Letters to the Editor
Readers respond to "Where in Maine?" and other articles.
I applaud Jeff Clark and Jennifer Smith-Mayo’s article “Reimagining Bucksport.” I grew up in Bucksport, and my wife and I visited it in 2007 and witnessed the transformation in progress. As kids, we would visit the remnants of the old Sullivan Boat Yard on Verona Island, where Commodore Peary’s ship the U.S.S. (Teddy) Roosevelt was built that transported him and crew to the North Pole. A few notables resided in Bucksport, too. Dustin Farnum, the famous Silent Film’s cowboy star; Ivan Brawn, the New England heavyweight wrestling champion of his day; and my childhood friend, Bill Baxter. The surrounding area had so many lakes to fish and play in, mountains to climb and, of course, the lobsters and Ipswich clams.
Bucksport gave me many wonderful childhood memories to carry with me as I travel the globe — six continents and more than ninety countries to date. Next year will be my eightieth. People I meet in my travels, and because of my pronunciation of various words, say, “Are you from Maine?” and I respond, “Ayep” with a smile.
Santa Cruz, California
Where in Maine?
I was excited to receive the October issue of Down East magazine and see the photo of the cove area of Harrison, Maine. I now live in California, but I lived in the house you see a part of in the upper left corner of the picture from 1937 to 1956. My parents lived there until their deaths in the 1990s. I spent many hours swimming right there by that tree in the foreground, and lots of other times enjoying boating on the lake.
I had the opportunity last summer to spend most of the season there, renting a condo at Secret Harbor. I attended my fifty-fifth reunion at Bridgton Academy, one of the plays at Deertrees, took a cruise down the Songo Locks from Naples, and visited with several old friends and classmates who still live in and around Long Lake.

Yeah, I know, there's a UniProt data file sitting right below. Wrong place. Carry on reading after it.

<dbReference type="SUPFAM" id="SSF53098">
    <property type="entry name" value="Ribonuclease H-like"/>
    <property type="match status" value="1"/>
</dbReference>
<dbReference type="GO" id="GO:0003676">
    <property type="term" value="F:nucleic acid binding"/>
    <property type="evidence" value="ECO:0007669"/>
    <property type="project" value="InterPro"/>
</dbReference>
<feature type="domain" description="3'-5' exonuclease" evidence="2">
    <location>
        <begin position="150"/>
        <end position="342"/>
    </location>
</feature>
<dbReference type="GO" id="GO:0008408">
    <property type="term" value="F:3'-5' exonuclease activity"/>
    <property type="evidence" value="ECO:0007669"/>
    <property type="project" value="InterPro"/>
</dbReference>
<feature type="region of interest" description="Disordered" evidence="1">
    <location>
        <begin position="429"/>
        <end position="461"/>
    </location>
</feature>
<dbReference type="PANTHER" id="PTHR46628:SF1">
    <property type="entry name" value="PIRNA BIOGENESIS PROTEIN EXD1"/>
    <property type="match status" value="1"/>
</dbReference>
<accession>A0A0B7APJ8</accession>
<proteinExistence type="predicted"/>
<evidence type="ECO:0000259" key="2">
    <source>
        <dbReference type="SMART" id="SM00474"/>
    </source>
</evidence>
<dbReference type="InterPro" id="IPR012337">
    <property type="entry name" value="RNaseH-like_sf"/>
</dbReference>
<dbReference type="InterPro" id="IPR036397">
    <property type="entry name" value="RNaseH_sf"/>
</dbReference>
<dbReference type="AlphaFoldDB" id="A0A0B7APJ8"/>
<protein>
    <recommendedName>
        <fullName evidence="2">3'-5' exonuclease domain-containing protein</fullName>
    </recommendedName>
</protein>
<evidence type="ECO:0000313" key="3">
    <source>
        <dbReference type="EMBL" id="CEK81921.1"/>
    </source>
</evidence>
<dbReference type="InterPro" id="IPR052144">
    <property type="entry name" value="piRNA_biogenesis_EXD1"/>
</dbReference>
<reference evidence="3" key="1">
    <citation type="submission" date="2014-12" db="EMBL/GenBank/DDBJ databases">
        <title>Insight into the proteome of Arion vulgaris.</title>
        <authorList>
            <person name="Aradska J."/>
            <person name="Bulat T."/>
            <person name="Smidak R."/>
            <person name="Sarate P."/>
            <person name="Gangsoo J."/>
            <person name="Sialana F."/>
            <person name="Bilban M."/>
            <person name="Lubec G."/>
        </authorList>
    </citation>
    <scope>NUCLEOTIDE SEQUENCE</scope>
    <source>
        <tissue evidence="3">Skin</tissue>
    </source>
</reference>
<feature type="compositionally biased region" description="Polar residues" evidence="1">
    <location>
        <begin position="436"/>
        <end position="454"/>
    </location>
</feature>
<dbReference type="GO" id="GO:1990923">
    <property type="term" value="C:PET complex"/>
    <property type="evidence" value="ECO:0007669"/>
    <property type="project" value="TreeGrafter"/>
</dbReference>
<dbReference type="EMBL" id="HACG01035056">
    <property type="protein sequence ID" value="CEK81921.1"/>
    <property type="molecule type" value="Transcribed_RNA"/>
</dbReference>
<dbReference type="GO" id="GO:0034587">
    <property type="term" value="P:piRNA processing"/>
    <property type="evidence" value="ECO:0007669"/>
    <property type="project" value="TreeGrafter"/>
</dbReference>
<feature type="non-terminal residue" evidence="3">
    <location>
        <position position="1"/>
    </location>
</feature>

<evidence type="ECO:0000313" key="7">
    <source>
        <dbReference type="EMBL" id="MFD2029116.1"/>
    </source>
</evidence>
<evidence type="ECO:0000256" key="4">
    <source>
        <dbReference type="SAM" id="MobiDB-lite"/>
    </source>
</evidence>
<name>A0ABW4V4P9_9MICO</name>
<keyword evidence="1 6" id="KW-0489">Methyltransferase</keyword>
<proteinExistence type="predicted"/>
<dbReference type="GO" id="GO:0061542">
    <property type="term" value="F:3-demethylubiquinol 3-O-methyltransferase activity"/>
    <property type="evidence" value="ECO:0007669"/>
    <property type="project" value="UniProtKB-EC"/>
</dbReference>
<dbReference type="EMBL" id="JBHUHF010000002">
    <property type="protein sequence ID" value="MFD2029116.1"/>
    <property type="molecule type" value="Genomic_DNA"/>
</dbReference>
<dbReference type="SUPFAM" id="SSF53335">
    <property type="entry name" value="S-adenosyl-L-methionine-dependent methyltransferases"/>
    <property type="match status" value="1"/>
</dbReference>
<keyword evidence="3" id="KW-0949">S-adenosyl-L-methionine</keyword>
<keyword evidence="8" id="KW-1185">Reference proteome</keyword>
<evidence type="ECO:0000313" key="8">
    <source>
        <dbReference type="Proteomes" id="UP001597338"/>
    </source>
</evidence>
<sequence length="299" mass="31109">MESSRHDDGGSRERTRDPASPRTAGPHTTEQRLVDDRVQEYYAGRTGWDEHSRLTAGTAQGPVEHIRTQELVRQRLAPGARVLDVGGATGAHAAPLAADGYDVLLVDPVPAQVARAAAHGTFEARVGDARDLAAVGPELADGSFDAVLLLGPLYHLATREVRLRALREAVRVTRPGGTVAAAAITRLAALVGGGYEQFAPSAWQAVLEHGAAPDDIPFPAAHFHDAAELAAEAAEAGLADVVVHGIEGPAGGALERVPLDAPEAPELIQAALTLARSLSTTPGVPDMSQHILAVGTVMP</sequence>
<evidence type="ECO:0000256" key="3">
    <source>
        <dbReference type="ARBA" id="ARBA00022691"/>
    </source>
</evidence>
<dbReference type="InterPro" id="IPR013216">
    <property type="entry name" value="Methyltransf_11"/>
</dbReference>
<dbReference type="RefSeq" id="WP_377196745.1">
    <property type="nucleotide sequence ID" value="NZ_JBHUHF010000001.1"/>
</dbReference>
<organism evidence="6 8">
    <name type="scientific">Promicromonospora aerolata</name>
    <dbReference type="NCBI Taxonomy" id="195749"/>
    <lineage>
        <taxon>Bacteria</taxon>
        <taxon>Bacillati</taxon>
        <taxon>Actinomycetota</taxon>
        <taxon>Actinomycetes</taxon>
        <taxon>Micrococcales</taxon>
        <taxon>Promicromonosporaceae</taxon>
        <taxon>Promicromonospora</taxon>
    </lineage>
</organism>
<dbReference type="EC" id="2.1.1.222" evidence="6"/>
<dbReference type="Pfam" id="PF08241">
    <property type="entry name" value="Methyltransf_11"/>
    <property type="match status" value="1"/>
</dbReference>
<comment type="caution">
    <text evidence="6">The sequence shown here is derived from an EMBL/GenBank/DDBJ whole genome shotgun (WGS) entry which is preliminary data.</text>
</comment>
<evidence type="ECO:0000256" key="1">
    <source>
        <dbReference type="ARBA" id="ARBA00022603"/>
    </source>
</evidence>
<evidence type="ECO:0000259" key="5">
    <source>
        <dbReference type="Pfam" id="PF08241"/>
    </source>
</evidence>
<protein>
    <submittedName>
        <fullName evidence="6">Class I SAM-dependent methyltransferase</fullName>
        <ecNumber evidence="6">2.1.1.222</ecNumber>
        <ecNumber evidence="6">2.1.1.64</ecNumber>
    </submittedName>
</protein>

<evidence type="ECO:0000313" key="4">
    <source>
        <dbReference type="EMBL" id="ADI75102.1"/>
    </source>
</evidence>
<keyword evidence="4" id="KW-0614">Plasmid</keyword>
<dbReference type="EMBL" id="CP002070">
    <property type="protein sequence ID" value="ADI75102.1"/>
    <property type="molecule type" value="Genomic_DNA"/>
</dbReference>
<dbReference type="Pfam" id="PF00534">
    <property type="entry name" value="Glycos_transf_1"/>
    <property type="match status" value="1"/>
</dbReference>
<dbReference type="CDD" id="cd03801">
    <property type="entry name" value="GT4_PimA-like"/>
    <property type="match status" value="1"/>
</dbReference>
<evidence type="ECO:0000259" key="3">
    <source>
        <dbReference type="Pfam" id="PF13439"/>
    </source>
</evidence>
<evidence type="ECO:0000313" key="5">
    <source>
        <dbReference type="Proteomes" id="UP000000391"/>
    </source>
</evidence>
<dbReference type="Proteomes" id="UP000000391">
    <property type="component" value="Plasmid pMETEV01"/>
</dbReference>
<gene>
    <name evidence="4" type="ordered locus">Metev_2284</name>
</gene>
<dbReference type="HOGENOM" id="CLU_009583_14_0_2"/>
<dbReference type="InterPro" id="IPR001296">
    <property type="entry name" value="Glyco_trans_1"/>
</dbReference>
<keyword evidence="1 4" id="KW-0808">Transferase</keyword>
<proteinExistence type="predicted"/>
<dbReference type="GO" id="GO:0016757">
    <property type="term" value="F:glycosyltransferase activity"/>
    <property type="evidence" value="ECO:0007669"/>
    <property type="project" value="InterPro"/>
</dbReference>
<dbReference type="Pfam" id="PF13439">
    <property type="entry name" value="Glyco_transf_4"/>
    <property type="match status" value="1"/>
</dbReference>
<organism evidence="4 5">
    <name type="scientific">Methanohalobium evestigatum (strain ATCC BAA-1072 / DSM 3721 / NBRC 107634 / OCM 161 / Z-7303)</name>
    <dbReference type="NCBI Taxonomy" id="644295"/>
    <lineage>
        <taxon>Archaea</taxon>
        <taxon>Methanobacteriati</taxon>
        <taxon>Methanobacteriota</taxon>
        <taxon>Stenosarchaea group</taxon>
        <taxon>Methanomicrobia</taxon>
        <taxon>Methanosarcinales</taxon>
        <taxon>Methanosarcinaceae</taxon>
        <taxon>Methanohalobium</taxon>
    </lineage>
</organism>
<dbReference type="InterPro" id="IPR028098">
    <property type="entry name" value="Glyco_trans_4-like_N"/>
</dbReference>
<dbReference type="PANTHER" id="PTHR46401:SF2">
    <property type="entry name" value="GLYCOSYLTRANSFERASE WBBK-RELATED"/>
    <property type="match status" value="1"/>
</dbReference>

—Barbara (Holmes) Durbin
San Jose, California
It was with great joy that I was able to identify immediately the October photo.We live at the opposite end of the lake in Naples, but often boat to Harrison to get gas at the marina in the photo. Our lake is so wonderful all year, but never more peaceful, serene, and glorious than in the autumn when Mother Nature dresses the area in brilliant reds and oranges.
I noticed an error in the October 2008 issue, “Weekend 1: The North Woods.” The gate at Sias Hill is gone and the gatehouse (cabin) has been torn down. There’s no charge to drive onto the Golden Road to Millinocket.
I so much enjoyed Monica Wood’s story “My Mexico” in the October issue. I
confess to being one of the “tourist ladies” she mentions, though I’ve taken no pictures of children there, only the smoking chimneys of the paper mill and the falls on the river. We usually stay in Rumford and enjoy breakfast with the friendly folks at Dick’s Restaurant in Mexico. I’ve always noted the old working-class neighborhoods when driving through but now will have some insight into the lives of those living there.
Prairie Village, Kansas
The Sagadahoc County sheriff shown in October’s “What’s in a Picture?” photograph was J. Horace McClure. The article accompanying the photo misstated the sheriff’s first name.
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